Denis MacShane: Dealing with Russia – if political grandstanding doesn’t work, try economics

Denis MacShane
AP

How to deal with Russia remains today’s most baffling foreign policy conundrum. Germany’s Angela Merkel, who speaks Russian, has kept communications channels open with Vladimir Putin, who speaks German. Boris Johnson at a German-organised summit on Libya in Berlin last month claimed there would be no normalisation of UK-Russia relations until Moscow ceased its “destabilising activities”.

It is not clear if Russian authorities bothered to take any notice of the Prime Minister given his own Brexit destabilising project, but Johnson got his cold war-era headlines in the press in London. Now France’s president Emmanuel Macron is trying his hand.

Last August Macron hosted Putin at the French president’s official seaside residence on the Riviera just ahead of the G7 summit, where Macron suggested Putin should be allowed back in to make it the G8.

The French president likes to point out that it is odd that Europe and the West had better relations with Leonid Brezhnev than the US or Europe have with current Russian leaders.

Brezhnev was a communist dictator who sent tanks to occupy Prague in 1968 to crush any challenge to the Soviet empire, put dissidents into psychiatric prisons and sent arms to any group opposing the West and its allies. Are today’s Russian politicians worse than him?

Macron told students in Krakow, Poland this month: “France is neither pro-Russian nor anti-Russian, it is pro-European, and when I look at a map we see that Russia is in Europe.”

While Johnson huffs and puffs on Russian leaders, some of the most powerful stakeholders in the British economy are getting deeper into Russia and appear to have some influence in working out a mutual agenda on climate-change policy even if the foreign policy tensions remain.

BP is the UK’s fifth-biggest firm listed on the London Stock Exchange and worth nearly £1 trillion. Rosneft, the Russian energy firm, has 30.3% in BP’s hydrocarbon production while Rosneft’s share in BP oil production stood at 41.8%. BP holds 20% of Rosneft shares.

Bob Dudley, the former BP CEO, turned round the firm’s fortunes after the disaster in the Gulf of Mexico in 2010 and has no doubt that working with the Russian firm makes sense. Over the past years Dudley has repeatedly stated the strategic nature of holding a stake in Rosneft.

However, he has been succeeded by Bernard Looney, who was chief executive in the Upstream division.

So will Looney maintain the full-on commitment of Dudley at the British energy company, which over many decades has had the most intimate links with Downing Street and the Foreign and Commonwealth Office (FCO)?

Johnson can say what he likes about Putin but as long as BP and Rosneft remain intertwined as they are today then the UK and Russia are fully connected.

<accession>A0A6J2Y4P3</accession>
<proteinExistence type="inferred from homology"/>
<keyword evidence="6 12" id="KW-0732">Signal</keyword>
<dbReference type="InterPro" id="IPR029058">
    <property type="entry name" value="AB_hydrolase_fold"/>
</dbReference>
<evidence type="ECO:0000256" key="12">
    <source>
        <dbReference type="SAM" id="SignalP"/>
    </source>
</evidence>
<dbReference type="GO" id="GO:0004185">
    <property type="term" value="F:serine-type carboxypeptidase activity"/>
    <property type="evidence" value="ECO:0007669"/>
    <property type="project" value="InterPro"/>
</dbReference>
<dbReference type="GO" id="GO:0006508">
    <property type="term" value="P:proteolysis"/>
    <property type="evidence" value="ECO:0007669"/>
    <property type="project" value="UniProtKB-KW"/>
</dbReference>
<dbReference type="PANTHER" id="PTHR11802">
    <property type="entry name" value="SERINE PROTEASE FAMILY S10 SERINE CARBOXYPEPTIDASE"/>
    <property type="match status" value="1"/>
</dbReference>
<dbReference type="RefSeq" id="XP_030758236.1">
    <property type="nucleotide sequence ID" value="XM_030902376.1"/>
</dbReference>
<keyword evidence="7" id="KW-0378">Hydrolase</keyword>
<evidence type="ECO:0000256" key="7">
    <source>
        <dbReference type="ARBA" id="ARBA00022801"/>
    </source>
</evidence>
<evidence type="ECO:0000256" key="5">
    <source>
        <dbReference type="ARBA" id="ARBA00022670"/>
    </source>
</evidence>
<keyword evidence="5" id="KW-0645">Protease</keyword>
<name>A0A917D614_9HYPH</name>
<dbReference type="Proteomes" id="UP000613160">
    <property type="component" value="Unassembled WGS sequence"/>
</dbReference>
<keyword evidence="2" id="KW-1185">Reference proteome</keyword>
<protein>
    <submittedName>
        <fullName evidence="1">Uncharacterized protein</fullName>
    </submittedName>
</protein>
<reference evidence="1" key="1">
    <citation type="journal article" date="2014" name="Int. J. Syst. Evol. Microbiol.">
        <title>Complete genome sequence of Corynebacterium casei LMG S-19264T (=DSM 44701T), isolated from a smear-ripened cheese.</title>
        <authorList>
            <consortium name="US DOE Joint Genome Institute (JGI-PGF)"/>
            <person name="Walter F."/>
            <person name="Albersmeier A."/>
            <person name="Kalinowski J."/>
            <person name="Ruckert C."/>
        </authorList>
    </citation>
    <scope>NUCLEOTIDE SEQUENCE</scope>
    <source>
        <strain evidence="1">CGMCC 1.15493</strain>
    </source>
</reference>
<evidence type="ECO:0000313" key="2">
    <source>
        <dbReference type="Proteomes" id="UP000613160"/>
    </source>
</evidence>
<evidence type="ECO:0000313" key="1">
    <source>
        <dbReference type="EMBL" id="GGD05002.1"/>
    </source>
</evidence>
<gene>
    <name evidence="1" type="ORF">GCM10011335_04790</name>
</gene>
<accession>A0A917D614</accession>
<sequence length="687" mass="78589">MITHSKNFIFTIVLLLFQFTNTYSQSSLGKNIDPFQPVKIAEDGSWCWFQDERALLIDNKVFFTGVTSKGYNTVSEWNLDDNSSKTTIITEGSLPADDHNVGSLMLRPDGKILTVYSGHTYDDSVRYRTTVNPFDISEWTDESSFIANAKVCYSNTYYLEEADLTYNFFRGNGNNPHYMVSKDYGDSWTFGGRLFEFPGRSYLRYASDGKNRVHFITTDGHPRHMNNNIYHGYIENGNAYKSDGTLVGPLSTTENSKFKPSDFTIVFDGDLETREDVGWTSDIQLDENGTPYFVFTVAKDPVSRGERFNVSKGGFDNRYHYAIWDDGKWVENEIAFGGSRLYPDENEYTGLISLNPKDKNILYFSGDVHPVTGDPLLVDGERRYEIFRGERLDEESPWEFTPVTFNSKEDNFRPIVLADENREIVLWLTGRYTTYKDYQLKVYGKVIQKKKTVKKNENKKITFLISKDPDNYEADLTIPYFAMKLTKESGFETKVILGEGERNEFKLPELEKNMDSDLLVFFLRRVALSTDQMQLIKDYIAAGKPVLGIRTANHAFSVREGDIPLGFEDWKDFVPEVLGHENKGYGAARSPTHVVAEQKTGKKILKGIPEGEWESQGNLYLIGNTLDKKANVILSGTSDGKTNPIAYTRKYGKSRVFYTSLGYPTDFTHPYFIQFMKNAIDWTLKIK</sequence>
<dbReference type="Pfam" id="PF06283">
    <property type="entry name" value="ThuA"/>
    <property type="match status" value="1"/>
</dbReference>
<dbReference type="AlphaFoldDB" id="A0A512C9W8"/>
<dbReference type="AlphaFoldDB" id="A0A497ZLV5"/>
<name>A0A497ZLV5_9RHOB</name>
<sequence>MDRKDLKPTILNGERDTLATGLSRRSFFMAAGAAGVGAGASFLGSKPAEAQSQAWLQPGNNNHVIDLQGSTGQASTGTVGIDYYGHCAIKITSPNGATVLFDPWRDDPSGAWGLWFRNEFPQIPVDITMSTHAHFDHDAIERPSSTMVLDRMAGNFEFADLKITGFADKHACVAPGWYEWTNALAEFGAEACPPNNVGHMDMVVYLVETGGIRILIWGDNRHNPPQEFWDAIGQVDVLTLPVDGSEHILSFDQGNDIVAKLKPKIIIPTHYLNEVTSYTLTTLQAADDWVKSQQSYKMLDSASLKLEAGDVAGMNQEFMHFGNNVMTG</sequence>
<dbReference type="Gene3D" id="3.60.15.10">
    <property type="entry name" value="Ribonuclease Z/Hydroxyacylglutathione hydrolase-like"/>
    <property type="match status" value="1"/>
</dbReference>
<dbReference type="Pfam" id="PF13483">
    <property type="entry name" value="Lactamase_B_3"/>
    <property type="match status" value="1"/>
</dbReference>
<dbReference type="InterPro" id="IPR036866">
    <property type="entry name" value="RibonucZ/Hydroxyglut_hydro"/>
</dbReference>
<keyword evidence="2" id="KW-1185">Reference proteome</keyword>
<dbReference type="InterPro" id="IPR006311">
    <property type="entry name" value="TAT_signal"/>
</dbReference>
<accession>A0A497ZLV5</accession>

Speaking about the relationship with Rosneft, Dudley said: “To me, it is a great partnership. It’s been hard-won and it’s strategic, I think it’s got enormous optionality, not only for the shareholding in Rosneft, but also the joint-venture projects we’ve worked with and are working and producing from with Rosneft.”

BP also reckons its Rosneft stake is helping draw Russia into the process of greening the global energy industry.

Rosneft’s total green investment over the past five years has exceeded 240 billion rubles (£2.9 billion) with its large-scale programme to reduce the flaring of associated petroleum gas to less than 5%.

For critics of any kind of oil or gas energy all this amounts to greenwashing. Yet the respected Carbon Disclosure Project, run by an independent non-governmental organisation which produces reports on how global capitalism is handling climate change, has assigned Rosneft a B rating, the highest among the participating Russian oil and gas companies. The rating is two levels higher than the average of participating European companies.

A major project on APG reduction has been one of Rosneft’s most important initiatives over recent years. According to Bloomberg, Rosneft is already ahead of BP in terms of combating greenhouse gas emissions and holds second place in the league table in the global oil and gas sector.

In 2019, Rosneft signed up to another global green initiative, the Methane Guiding Principles, which so far only the biggest world energy firms are backing as getting national governments and middle-rank energy firms to accept compulsory limits and regulations is slow work.

The focus on Russian foreign and military policy outings means there is little coverage or understanding of the extent to which serious economic actors in Russia in alliance with firms like BP are working on solving some of the world’s most intractable problems.

Denis MacShane is a former minister of state at the FCO and writes on European policy and politics